The Boy Who Trapped The Sun – real name Colin Macleod – is already starting to make waves, with a publishing deal with Universal and a record deal with Geffen under his belt already. Not bad going for a youngster fro Lewis, admittedly.
How do the songs stand up to the buzz though? Well, that depends on what you come in expecting. If you trust the comparisons to Bob Dylan, Johnny Cash, Nick Drake or even Bon Iver you might find this EP a let down. If you ignore them, and try not to pay too much attention to the nu-folk tag The Boy has been picking up then there’s some beautiful stuff.
Title track Home sound nothing like any of those artists above. If it sounds like anything, it’s more like a really good song of an early Gomez album, right down to the distorted vocal break near the end. There’s nothing wrong with that in my eyes (or ears), or with the song. Just, y’know, don’t try to sell me a Gomez single in a Johnny Cash sleeve.
In the Dark has a bit of a Nick Drake feel to it in tone admittedly. Stripped back to vocals and acoustic guitar the song gives The Boy a chance to show off his talents with both to good effect.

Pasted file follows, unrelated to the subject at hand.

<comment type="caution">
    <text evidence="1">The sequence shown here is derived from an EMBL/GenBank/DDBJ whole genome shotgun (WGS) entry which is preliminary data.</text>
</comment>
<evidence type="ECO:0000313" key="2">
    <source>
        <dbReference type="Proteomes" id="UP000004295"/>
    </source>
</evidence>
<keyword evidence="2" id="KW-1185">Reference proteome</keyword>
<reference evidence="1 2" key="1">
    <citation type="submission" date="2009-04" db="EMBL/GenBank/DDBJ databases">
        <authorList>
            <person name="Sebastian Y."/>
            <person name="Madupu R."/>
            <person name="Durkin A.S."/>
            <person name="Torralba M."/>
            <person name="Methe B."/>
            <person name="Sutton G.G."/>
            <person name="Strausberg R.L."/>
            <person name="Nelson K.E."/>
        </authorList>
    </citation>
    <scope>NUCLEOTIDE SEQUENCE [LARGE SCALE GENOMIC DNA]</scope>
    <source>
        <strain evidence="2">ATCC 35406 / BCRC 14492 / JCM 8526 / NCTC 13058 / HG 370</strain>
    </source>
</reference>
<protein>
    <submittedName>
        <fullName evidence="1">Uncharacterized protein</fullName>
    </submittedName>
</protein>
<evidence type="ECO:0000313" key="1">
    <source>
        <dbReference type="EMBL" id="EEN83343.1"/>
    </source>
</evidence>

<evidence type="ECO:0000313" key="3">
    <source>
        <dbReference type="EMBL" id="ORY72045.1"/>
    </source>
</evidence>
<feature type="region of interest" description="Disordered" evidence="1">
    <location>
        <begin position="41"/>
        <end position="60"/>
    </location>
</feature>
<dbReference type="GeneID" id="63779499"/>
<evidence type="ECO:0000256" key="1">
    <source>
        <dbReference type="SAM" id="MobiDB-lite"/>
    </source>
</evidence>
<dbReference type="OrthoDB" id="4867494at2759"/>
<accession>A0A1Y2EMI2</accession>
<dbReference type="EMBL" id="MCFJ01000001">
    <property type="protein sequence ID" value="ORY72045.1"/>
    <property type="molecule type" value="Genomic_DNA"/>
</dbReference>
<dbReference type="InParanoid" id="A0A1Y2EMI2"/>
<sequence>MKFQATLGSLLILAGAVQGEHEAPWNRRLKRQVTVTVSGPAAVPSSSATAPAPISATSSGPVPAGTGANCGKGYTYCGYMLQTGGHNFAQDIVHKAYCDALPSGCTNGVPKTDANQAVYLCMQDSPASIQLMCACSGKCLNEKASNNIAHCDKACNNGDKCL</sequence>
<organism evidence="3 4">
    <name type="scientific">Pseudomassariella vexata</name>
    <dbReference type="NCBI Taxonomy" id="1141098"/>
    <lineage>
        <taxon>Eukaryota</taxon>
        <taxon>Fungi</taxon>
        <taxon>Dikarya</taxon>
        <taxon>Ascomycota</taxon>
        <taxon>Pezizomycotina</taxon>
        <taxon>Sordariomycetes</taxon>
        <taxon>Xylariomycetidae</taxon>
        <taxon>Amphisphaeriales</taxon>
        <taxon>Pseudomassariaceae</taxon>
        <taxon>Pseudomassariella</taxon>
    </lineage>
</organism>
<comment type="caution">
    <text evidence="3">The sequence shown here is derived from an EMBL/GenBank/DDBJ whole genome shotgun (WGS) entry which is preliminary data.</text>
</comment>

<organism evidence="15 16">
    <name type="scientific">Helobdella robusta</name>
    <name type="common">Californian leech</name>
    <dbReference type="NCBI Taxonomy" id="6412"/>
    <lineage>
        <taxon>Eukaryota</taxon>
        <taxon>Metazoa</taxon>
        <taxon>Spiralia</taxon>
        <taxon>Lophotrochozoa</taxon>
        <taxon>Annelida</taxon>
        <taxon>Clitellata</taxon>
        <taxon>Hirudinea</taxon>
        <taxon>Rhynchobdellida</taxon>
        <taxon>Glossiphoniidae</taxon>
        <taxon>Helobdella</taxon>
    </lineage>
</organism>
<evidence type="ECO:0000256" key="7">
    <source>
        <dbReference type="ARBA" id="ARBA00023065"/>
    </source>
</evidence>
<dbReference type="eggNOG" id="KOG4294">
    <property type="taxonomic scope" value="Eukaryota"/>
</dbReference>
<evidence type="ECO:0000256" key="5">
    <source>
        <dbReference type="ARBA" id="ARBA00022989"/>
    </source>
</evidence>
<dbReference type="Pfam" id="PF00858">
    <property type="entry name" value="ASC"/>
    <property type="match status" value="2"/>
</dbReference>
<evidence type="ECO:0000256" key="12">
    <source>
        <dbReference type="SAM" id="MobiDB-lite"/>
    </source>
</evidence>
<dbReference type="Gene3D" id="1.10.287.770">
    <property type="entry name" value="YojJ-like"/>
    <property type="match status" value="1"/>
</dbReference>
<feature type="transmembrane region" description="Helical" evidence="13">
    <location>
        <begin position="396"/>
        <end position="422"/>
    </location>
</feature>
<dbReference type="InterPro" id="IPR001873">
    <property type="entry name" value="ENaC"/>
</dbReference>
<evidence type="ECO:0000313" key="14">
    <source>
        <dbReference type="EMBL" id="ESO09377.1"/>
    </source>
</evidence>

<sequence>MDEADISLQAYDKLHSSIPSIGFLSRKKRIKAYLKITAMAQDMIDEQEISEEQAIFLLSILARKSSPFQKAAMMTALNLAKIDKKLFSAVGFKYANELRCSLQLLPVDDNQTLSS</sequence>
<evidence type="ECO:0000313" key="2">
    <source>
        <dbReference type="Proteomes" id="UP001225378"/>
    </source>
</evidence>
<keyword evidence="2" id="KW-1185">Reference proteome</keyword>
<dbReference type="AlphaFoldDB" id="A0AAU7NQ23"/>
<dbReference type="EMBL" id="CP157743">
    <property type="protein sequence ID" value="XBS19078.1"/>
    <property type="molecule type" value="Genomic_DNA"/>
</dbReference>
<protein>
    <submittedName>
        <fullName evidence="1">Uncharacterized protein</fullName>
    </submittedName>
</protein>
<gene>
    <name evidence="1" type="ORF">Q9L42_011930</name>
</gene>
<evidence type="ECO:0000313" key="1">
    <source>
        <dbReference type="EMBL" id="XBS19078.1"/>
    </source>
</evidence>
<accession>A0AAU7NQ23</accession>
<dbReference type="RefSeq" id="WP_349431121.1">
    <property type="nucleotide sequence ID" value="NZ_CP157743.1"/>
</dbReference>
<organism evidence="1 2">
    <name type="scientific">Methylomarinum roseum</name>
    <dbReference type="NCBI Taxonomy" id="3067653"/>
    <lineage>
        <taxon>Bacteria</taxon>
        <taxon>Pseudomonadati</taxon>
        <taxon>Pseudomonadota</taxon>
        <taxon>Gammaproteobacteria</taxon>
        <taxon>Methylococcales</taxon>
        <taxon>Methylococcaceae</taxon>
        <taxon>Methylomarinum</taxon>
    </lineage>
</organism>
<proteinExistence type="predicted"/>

The Fox is a warm, gentle ballad that floats along pleasantly, without really doing anything new or surprising. That’s ok too, it’s nice enough. Much the same can be said about the EP’s closing track Change the Clocks. It’s a well crafted and extremely well performed song, but it’s in too much in danger of drifting off into background music rather than demanding “hey you, listen to me!”.
Sandwiched between those two tracks is Lying To Get On Your Good Side, co-written with Ed Harcourt who shares vocal duties, which is much better. Combing across like a bunch of things thrown into a blender – a pinch of Radiohead, a dose of The Who’s “Boris The Spider” – the results are quite wonderful. Playful and witty, with a off kilter, sinister undertone it, like Home, genuinely captures your interest for the entirety of the song.
There’s wonderful songs on this EP, but I’m not so sure about the PR. An acoustic guitar doesn’t turn you into a folk singer, Nu or otherwise. Acoustic rock might be a term that scares some people off, or makes Mojo magazine prick up it’s ears, but it’s a more apt description for what’s going on here to me.
Leaving that aside though, The Boy Who Trapped The Sun is a gifted songwriter and an excellent musician, and Home is a fine taster for his upcoming album. Just try not to have any preconceptions of what you think the EP will sound like and you just might enjoy it that bit more.
The Home EP is released through Chess Club on March 1st.
The Boy Who Trapped The Sun – MySpace